Businesses rely on high-performing leaders and their teams to drive performance. Data-driven insights that drive action are critical.
Disruptive business practices have shifted strategies while technological and societal forces continue to transform the world of work. Maybe we couldn’t have predicted these changes; however, there is help.
It all starts with data about people at work, the insights that people analytics advances, and the people intelligence solutions needed to drive the future of work.
I began my career in workforce analytics in 2003 in the HR department at Allstate Insurance. Employee engagement was top of mind, so we focused on linking survey results to business performance.
In 2006, I moved to UBS as an HR analyst. We were interested in talent analytics, so we focused on assessing leadership bench strength using 9-box assessments. By 2010, HR embraced *big data*, and the value of people analytics became real. And by 2020, I started up HR analytics functions in the federal government and the private sector.
Now I work at SurePeople, where I oversee research and data science, focusing on psychometrics and people development programs for global businesses and professional sports.
People analytics refers to data-driven practices that assess, develop, and optimize teams and organizations. A good mental model of people analytics is leveraging data to derive insights that drive action – the goal of this framework is to assist leaders in making optimal decisions.
Efforts to optimize teams focus on the people in organizations and span employee development, engagement, performance, retention, and related HR programs. Advances in people analytics imbue the employee experience and personality assessments to identify intelligent solutions that help transform organizations.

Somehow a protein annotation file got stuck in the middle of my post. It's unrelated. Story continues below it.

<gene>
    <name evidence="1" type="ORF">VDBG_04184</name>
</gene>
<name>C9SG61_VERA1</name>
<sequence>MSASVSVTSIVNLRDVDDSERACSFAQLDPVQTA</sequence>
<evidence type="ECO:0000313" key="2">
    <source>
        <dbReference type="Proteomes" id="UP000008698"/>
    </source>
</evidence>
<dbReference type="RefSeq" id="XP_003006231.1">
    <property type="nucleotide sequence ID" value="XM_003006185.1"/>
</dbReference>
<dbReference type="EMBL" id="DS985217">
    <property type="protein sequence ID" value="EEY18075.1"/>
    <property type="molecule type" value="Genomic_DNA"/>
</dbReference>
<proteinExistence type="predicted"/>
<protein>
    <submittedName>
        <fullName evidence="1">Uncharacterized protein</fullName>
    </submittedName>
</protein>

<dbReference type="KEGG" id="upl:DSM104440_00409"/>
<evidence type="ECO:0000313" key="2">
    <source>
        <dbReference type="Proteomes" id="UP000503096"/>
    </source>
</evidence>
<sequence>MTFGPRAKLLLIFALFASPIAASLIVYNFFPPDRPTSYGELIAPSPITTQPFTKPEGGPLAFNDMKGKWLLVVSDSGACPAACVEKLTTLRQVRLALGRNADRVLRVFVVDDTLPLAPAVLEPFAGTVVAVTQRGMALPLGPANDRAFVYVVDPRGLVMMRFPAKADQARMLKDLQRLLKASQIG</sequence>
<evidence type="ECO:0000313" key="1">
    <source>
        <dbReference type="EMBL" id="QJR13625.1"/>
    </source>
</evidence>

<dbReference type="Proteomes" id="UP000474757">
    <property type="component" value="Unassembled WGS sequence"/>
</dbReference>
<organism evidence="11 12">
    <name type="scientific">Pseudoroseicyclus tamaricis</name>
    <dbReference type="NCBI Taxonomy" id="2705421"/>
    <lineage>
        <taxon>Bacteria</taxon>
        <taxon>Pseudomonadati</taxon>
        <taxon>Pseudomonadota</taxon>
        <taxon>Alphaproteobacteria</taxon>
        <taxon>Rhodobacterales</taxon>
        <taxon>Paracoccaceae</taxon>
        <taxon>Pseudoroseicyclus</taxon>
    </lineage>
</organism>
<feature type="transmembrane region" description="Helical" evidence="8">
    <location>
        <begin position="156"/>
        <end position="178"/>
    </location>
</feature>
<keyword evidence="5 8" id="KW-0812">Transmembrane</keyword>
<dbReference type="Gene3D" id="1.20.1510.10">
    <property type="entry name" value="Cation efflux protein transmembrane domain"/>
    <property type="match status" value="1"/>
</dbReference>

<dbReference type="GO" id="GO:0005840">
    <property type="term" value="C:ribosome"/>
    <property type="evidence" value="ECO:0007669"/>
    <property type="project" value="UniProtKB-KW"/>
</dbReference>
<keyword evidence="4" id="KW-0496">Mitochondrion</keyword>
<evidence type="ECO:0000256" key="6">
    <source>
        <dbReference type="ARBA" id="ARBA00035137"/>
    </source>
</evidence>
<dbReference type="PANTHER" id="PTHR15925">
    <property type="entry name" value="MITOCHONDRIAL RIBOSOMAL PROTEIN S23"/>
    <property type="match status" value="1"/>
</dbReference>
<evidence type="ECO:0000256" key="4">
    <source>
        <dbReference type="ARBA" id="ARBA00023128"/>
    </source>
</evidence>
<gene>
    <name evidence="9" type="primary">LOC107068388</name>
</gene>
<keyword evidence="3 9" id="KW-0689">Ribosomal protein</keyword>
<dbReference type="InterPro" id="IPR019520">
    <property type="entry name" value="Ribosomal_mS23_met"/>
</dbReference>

People intelligence isn’t a new term but is also used to describe how people analytics and artificial intelligence converge – as an early-stage innovation solution – in HR & work tech circles. Using machine learning techniques, we can identify the root causes of organizational issues and identify predictive and prescriptive actions to solve some of the most complex problems.
The combination of people analytics and artificial intelligence can identify opportunities that improve how leaders and teams perform. For example, organizational network analysis – which uses data on how people relate to each other – can identify blind spots and prompt actions that improve relationships within teams and organizations. Leveraging how information is exchanged, how decisions are made, and the impact on people is one way to move from data to insights.
Using people intelligence, leaders can identify ways to drive performance within their teams and organizations. The people intelligence program can elevate leaders, optimize teams, and transform organizations.
Analyzing data about people at work is nuanced, complex, demanding, and rewarding. A multidisciplinary team – with backgrounds in psychology, computer science, statistics, and economics – is a good start.
Fortunately, analytics skills in the HR function have matured, and HR & work tech solutions have been on the rise to assist organizations. Developing basic data literacy skills is another good start. But creating a data-driven culture in any organization takes time. In closing, when we start with insights about people, we often understand organizations better; this intelligence helps leaders optimize their teams and transform organizations.